Coronavirus disease 2019 (COVID-19) is a respiratory illness caused by a virus called SARS-CoV-2. Symptoms often include cough, shortness of breath, fever, chills, muscle pain, sore throat, or new loss of taste or smell. Our understanding of how the virus spreads is evolving as we learn more about it, so check the CDC website for the latest information. The virus is thought to spread mainly from person-to-person:
- Between people who are in close contact with one another (within about 6 feet)
- Through respiratory droplets produced when an infected person coughs, sneezes, or talks
Recent studies indicate that the virus can be spread by people who are not showing symptoms. It may be possible that a person can get COVID-19 by touching a surface or object that has the virus on it and then touching their own mouth, nose, or possibly their eyes. This is not thought to be the main way the virus spreads, but we are still learning more about this virus. Older adults and people of any age who have serious underlying medical conditions may be at higher risk for more serious complications from COVID-19.
Potential sources of exposure include having close contact with individuals with COVID-19 when picking up or delivering food or groceries, or by touching surfaces touched or handled by a person with COVID-19.
Stay home if you are sick:
- If you develop a fever or symptoms, such as cough or difficulty breathing, call your healthcare provider for medical advice before visiting their office.
- You should not return to work until the criteria to discontinue home isolation are met, after talking with your doctor.
Wear a cloth face covering:
- CDC recommends wearing cloth face coverings in public settings where other social distancing measures are difficult to maintain, especially in areas where a lot of people are infected.
- Cloth face coverings may prevent people who don’t know they have the virus from transmitting it to others.
- These face coverings are not surgical masks or respirators and are not appropriate substitutes for them in workplaces where masks or respirators are recommended or required.
- Avoid close contact with individuals as much as possible when picking up food, groceries, or other items at restaurants or grocery stores. This helps protect both you and the workers at the restaurants or grocery stores bringing the items to you.
- Practice contactless deliveries to the greatest extent possible. Contactless deliveries allow you to leave a delivery at a doorstep, move back to a distance greater than 6 feet away while verifying receipt of the delivery with the person getting the delivery, and try to do all interactions electronically (e.g., in an app or over a phone). This eliminates the need for close contact between you and the person getting the delivery.
- Limit your contact with frequently touched surfaces during pickups and deliveries, such as countertops, elevator buttons, doorbells, door handles, radio buttons, etc.
- Avoid sharing scanners, pens, or other tools with customers.
- Use a foot, shoulder, elbow, hip, or forearm instead of hands when opening doors at pick-up and delivery sites, if possible.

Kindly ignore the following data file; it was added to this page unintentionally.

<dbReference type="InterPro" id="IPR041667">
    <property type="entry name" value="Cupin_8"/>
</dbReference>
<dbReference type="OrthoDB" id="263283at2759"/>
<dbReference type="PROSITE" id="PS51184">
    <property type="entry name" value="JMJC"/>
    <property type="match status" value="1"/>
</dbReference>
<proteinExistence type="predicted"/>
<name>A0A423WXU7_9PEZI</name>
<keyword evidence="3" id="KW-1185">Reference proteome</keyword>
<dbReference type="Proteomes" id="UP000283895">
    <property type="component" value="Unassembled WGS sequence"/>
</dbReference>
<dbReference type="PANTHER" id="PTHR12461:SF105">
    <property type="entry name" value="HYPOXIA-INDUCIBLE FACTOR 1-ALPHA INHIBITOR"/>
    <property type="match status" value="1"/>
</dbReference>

Practice Everyday Preventive Actions:
- Avoid touching your eyes, nose, or mouth.
- Proper hand hygiene is an important infection control measure. Keep in mind where you can access and use facilities with soap and water during your shift. Wash your hands regularly with soap and water for at least 20 seconds or use an alcohol-based hand sanitizer containing at least 60% alcohol.
Key times to clean hands include:
- Before, during, and after preparing food
- Before eating food
- After using the toilet
- After blowing your nose, coughing, or sneezing
Additional times to clean hands on the job include:
- Before and after work shifts
- Before and after work breaks
- Before and after making a delivery
- After putting on, touching, or removing cloth face coverings
- After touching frequently touched surfaces such as doorbells or door handles
- Before wearing and after removing cold-weather gloves
- Before and after pumping gas
- Carry tissues in your vehicle and use them when you cough, sneeze or touch your face. Throw used tissues in the trash.
Clean and Disinfect:
- Get and carry cleaning and disinfectant spray or disposable wipes and a trash bag with you in your vehicle.
- Clean and disinfect commonly touched surfaces at the beginning and end of each shift, particularly if the vehicle is also used by other drivers, following the directions on the cleaning product’s label. Clean surfaces that are visibly dirty with detergent or soap and water prior to disinfection. Frequently touched surfaces include the steering wheel, gearshift, signaling levers, door handles, and seat belt buckles.
- Wipe down items such as pens and electronic signature pads/mobile devices if shared with a delivery recipient after each use.
Appropriate disinfectants to use for hard non-porous surfaces include:
- EPA’s Registered Antimicrobial Products for Use Against Novel Coronavirus SARS-CoV-2
- Diluted household bleach solutions prepared according to the manufacturer’s label for disinfection, if appropriate for the surface
- Alcohol solutions with at least 70% alcohol